Decision tree analysis – and Expected Monetary Value
These are one of the techniques used when carrying out the process ‘perform quantitative risk analysis’, and is used as the first step in determining the uncertainties within the project in all of to get better information upon which to make a judgment.
This technique will normally occur by using subject matter experts all people with experience with this type of project. The focus here will be on the determining those risks that may impact upon schedule or cost of the project.
The Decision Tree analysis will enable you to make better decisions, and to determine the most appropriate actions for both risk threats and opportunities – and hence assist in the Plan Risk Responses process.
Expected monetary value (EMV) within the decision tree.
The decision tree technique is there to establish a costs order point that based on various risk scenarios, so the decision tree needs to be drawn up correctly and logically.
The best way to do this is to arrange a meeting or workshop so that the various risk scenarios can be brainstormed and probability of the scenario estimated. From the list, the monetary value must be determined that is associated with each outcome by multiplying the risk probability times the monetary value of each outcome.
The monetary value of the Decision Tree risk outcomes can now be added to get the expected monetary value of the risk of decision.
This is best understood by using a simple example:
Dave owns a condo in the Far East and is considering buying a new apartment in Italy, but his wife would rather spend the money on modernizing their current condo.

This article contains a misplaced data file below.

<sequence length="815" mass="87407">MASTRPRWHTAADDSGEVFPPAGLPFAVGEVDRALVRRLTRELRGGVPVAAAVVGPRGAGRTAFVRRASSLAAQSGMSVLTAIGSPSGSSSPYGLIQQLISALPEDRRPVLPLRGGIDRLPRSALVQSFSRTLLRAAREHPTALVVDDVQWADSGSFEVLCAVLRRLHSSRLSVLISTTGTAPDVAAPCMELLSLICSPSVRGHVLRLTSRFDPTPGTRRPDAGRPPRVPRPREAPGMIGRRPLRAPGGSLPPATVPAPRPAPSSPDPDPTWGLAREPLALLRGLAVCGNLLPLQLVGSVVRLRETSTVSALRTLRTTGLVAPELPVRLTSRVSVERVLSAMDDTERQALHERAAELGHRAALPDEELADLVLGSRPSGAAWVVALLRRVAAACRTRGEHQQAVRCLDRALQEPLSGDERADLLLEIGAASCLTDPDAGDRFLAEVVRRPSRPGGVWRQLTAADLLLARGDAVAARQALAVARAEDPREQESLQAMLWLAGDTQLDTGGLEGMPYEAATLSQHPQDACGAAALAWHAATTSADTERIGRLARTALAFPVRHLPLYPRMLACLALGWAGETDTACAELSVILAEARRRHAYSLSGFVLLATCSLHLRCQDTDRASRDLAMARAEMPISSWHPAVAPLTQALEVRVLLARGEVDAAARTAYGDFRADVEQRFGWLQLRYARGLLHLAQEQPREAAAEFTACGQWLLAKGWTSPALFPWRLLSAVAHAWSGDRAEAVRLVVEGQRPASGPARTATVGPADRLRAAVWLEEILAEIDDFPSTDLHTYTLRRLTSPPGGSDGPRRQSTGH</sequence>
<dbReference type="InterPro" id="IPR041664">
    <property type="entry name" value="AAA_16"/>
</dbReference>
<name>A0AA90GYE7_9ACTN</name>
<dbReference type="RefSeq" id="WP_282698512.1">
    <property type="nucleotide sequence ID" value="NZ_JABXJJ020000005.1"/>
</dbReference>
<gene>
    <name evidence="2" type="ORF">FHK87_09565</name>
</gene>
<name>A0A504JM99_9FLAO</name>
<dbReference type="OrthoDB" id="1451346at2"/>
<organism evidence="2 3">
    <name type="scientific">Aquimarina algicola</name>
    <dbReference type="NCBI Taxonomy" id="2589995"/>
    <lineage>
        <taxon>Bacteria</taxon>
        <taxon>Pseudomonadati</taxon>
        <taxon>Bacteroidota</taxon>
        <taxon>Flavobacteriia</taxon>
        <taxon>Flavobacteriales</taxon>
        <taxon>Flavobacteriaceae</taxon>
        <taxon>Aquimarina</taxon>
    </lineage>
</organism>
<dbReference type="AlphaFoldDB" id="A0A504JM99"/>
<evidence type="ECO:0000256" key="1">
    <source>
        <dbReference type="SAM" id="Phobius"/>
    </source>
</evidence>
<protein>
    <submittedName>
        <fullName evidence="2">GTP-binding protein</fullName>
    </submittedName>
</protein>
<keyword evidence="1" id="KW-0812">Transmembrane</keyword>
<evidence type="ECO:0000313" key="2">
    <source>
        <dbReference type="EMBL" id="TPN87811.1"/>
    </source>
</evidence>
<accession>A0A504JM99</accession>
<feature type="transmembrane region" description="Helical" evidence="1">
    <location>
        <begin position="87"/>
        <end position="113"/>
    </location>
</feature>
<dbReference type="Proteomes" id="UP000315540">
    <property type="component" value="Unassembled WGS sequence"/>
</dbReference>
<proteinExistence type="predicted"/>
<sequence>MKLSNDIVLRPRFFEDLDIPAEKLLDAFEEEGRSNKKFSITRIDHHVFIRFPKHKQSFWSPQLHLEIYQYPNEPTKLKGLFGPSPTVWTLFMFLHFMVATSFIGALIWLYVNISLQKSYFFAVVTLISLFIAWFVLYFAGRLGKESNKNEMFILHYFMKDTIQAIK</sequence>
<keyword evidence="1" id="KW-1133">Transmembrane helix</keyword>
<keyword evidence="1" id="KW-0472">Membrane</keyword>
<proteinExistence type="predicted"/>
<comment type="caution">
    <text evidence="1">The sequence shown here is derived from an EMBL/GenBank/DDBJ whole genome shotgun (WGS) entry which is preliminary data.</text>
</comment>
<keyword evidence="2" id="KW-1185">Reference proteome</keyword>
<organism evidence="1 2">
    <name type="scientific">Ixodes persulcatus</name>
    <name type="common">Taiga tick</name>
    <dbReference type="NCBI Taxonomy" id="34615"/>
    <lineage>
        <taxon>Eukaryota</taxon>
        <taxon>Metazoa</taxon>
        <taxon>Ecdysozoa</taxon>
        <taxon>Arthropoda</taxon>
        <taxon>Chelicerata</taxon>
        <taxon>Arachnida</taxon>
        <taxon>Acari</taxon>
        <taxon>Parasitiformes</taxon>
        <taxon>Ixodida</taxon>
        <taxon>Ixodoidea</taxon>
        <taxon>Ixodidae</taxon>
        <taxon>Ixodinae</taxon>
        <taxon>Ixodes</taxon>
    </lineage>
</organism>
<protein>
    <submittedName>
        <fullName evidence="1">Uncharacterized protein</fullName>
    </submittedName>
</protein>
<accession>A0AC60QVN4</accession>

Dave had previously considered modernizing your condo, but purchasing or importing modern furniture in your city has been a problem in the Far East.
Remodelling costs of the condo if new furniture and fittings are available will cost $ 45,000, but there is a 50/50 chance that the furniture is not available locally and will need to be imported which will then cost $65,000.
Dave has found an old townhouse in Naples but it will need a lot of work to make it habitable. The price is $ 105,000. He has found a local builder and he has given you a best case cost of $55,000 and a worst case cost of $75,000. The builder advises that the best case is 60% likely.
Dave expects to get $160,000 for the sale of his condo, and now needs to discuss the possible outcomes with his wife. Draw a decision tree and calculate the Net Path Value (Expected Monetary Value).
Laying out this scenario as a Decision Tree with the various outcomes might look like this:
So once you have the Decision Tree drawn, it is fairly straightforward to calculate the numbers.
Take the assumption of the furniture being available for purchase, this is 50% likely to happen and if it did it would cost $45,000. So the math is just 0.5 times $45,000 = $22,500.
Summing the EMV for the refurbish condo option gives $57,000, and similarly for the move to Italy, gives $63,000.
Doing this for each of the outcomes will give you:
So this suggests a lower risk cost for refurbishing.
Notice that the selling and buying of the properties have not been factored in here for simplicity.
In the real world, this would need to have other factors added, such as the cost of selling and buying, the likely market situation to do that, the time frames involved and so on. However, this example is typical of a PMP exam question.
Want to learn more about Decisions Trees and lots more – plus prepare for your PMP Exam?